With all eyes on an upcoming Colorado Supreme Court hearing, experts weigh in on whether employers will ever really be forced to let cannabis infiltrate their workplaces.
By Kristen B. Frasch
Proponents and opponents of the nationwide move to legalize < marijuana >, recreationally and/or medically, are keeping close eyes on the case of Coats v. Dish Network, slated to be argued before the Colorado Supreme Court today, Sept. 30.
The case revolves around disabled customer-service representative Brandon Coats, 35, who -- after testing positive for < marijuana > -- told his boss on a Friday that he smoked it primarily at night to relieve spasms he suffered as a result of a car accident that paralyzed him when he was 16. When he showed up for work the following Monday, he said in a recent New York Times article, "my card wouldn't open up the door." In short, he had been fired for violating Dish's drug-free-workplace policy.
If Coats prevails in his argument that his positive drug test should be allowed under Colorado's 2000 law legalizing it for medicinal purposes (Colorado legalized its recreational use last year as well), employers throughout that state -- and even the country -- will have a harder time enforcing drug-free work policies, some legal experts say, including those representing Dish Network.
Despite the growing ranks of states that now allow for medical < marijuana > use (specifically 23, plus the District of Columbia), and despite some states expressing interest in joining Colorado and Washington to allow for it recreationally (The Kiplinger Letter projects Alaska and Oregon will pass such laws this year, followed by Arizona, California, Massachusetts, Montana and Nevada by 2016), most employers are still following federal law.
"I know of no employer that has changed its policies because of these state laws," says Mark A. de Bernardo, executive director of the Institute for a Drug-Free Workplace and a Reston, Va.-based senior partner at Jackson Lewis.
In terms of medical < marijuana >, he adds, "every single case that has been heard since we've had these laws on the books has been decided in favor of the employer" and its federally-backed drug-free policy and position.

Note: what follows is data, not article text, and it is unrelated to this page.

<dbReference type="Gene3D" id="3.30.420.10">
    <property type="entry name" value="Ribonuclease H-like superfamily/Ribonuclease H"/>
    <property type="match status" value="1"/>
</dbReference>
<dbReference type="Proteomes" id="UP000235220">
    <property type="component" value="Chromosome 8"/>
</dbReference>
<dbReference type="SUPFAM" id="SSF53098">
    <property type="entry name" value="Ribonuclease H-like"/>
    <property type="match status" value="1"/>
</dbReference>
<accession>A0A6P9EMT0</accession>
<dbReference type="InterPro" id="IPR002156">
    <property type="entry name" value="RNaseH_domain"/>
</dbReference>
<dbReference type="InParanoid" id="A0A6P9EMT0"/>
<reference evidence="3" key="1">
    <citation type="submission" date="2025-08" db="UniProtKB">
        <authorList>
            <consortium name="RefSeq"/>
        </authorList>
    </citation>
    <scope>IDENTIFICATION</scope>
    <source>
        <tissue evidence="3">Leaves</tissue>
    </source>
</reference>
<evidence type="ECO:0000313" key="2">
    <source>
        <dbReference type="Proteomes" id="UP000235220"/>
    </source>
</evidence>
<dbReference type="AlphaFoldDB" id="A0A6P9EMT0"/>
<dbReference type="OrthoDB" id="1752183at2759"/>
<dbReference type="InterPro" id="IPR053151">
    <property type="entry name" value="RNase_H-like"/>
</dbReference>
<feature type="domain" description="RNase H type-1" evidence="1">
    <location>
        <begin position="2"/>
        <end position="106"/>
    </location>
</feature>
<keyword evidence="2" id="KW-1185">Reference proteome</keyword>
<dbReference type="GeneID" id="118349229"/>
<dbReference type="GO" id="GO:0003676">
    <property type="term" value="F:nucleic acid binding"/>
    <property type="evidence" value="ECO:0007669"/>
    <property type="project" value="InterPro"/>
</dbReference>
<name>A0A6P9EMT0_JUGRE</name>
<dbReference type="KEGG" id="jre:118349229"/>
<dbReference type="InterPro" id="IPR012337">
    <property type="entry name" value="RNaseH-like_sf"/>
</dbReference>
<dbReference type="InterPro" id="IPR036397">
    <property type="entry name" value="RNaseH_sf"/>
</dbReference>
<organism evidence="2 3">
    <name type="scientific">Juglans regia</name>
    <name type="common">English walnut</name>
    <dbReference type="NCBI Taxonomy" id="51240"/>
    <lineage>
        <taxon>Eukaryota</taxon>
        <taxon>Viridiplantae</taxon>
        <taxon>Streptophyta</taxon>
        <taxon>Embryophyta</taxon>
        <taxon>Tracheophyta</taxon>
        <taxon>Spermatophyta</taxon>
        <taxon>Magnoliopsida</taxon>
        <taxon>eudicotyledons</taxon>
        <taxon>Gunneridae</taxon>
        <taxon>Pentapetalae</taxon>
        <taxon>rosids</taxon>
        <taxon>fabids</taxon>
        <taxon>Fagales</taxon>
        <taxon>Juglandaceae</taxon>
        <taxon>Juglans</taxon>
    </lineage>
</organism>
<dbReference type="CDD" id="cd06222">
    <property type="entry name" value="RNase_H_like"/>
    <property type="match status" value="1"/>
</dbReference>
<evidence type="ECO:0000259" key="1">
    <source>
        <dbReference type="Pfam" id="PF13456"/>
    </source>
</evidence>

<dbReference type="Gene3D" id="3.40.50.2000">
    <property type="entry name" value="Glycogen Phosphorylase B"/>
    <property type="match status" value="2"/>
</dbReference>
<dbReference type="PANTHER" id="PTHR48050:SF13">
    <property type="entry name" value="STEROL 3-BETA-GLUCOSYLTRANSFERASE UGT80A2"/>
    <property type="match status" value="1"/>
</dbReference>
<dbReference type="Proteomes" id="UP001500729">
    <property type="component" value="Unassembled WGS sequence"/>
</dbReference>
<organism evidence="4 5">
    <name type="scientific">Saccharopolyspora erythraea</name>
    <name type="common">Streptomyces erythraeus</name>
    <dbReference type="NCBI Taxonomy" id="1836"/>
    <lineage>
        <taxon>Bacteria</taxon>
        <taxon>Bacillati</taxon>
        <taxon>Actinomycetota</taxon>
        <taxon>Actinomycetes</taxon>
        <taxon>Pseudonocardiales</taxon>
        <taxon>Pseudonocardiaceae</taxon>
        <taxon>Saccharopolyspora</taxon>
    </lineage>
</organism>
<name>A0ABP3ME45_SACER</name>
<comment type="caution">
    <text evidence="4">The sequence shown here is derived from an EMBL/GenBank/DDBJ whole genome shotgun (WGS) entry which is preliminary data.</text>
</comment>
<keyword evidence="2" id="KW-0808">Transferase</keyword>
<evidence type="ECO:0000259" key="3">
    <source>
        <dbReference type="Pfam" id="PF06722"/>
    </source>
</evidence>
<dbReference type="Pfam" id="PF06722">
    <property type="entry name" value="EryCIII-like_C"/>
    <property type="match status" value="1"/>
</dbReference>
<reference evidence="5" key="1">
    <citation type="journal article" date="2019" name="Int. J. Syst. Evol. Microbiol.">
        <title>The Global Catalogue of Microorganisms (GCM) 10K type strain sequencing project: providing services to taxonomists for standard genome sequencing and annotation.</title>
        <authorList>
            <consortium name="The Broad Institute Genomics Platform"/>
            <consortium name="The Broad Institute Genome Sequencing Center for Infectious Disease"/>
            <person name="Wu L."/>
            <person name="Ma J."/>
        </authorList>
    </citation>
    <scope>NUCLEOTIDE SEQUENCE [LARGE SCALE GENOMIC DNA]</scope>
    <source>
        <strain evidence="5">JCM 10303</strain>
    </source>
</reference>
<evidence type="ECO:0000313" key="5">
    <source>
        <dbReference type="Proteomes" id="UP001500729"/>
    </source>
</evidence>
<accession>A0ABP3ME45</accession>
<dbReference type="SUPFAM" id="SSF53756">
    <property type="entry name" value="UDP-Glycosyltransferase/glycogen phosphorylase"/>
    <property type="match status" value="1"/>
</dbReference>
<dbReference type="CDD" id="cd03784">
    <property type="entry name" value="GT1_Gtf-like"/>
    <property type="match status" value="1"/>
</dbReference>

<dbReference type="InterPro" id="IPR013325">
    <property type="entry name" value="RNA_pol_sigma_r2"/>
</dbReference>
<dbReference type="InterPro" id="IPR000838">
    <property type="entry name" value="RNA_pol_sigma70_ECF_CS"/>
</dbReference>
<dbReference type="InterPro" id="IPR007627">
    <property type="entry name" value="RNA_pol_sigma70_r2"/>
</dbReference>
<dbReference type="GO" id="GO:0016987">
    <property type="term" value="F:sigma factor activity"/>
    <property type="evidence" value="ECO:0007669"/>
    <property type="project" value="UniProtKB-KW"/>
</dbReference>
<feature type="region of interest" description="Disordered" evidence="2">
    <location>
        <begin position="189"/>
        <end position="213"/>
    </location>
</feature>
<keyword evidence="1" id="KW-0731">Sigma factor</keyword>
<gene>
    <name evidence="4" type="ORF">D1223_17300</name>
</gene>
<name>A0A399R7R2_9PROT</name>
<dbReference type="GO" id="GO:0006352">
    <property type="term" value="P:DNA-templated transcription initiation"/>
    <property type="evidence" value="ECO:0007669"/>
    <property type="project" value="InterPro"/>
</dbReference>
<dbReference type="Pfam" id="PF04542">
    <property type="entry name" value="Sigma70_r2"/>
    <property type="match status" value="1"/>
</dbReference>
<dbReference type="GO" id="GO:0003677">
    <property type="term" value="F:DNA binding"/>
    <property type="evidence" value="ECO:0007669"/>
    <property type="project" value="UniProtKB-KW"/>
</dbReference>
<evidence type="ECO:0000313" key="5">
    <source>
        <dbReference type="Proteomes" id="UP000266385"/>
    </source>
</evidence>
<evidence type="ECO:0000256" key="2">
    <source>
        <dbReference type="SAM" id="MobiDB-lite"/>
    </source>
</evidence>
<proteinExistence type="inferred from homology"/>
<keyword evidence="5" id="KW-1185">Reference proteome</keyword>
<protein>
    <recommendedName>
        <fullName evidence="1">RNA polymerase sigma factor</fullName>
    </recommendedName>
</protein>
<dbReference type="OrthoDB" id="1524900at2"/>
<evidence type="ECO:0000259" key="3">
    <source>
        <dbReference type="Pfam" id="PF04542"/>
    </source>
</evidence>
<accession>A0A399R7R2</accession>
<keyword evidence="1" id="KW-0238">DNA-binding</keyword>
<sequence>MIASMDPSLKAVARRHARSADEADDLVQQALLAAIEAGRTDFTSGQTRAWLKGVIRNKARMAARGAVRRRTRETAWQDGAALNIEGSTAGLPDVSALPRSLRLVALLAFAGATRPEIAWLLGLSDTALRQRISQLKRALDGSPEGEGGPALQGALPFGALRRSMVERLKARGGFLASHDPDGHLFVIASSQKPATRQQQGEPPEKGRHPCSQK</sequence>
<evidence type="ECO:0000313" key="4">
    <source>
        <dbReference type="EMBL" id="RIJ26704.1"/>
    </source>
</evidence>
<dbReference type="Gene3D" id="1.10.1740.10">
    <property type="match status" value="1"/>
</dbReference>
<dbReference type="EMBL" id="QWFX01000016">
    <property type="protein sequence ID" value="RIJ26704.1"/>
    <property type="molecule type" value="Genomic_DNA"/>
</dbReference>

Certainly, no federal contractor would - or should - even consider jumping on the < marijuana >-legalization bandwagon while the substance is illegal by federal standards, de Bernardo and others say. Obviously, the risk there could involve their federal funding. And all employers' drug-free-workplace policies remain backed by federal law, of course.
"This is not a crisis for employers," says de Bernardo. "Their backs are not up against the wall. As I tell my clients, 'Do what Dish Network did; stay the course.' "
Where the Coats case and the growing national momentum could have an impact, employment attorneys say, is in the degree to which employers might be pressured to jump on the cannabis-legalization bandwagon - or at least run beside it at a good clip - to reassure the growing ranks of "using" people that they're keeping up with the times.
Employees and job candidates are watching employers for their social and cultural values and leadership like never before, they say, so deciding to stand firm against the growing legalization tide could be something more employers are at least thinking twice about.
Indeed, it is very safe to say the popularity of < marijuana > is growing far faster than the plants themselves. In the two states where recreational use is now allowed by law, cannabis dispensaries are sprouting up everywhere. In King County, where Seattle is located, there are now 61 < marijuana > dispensaries, says Stan Wagner, chief executive officer of Cannabusiness Accelerator, based in Denver.
In fact, this past Friday, Sept. 19, Cannabusiness Accelerator held a job fair in Seattle's Capitol Hill neighborhood, "with the support of the [fast-growing < marijuana >] industry's leaders to serve as a locus of networking and informational know-how [for job seekers], as well as a showcase for program partners, "all suppliers to the new industry," according to the company's release about the event.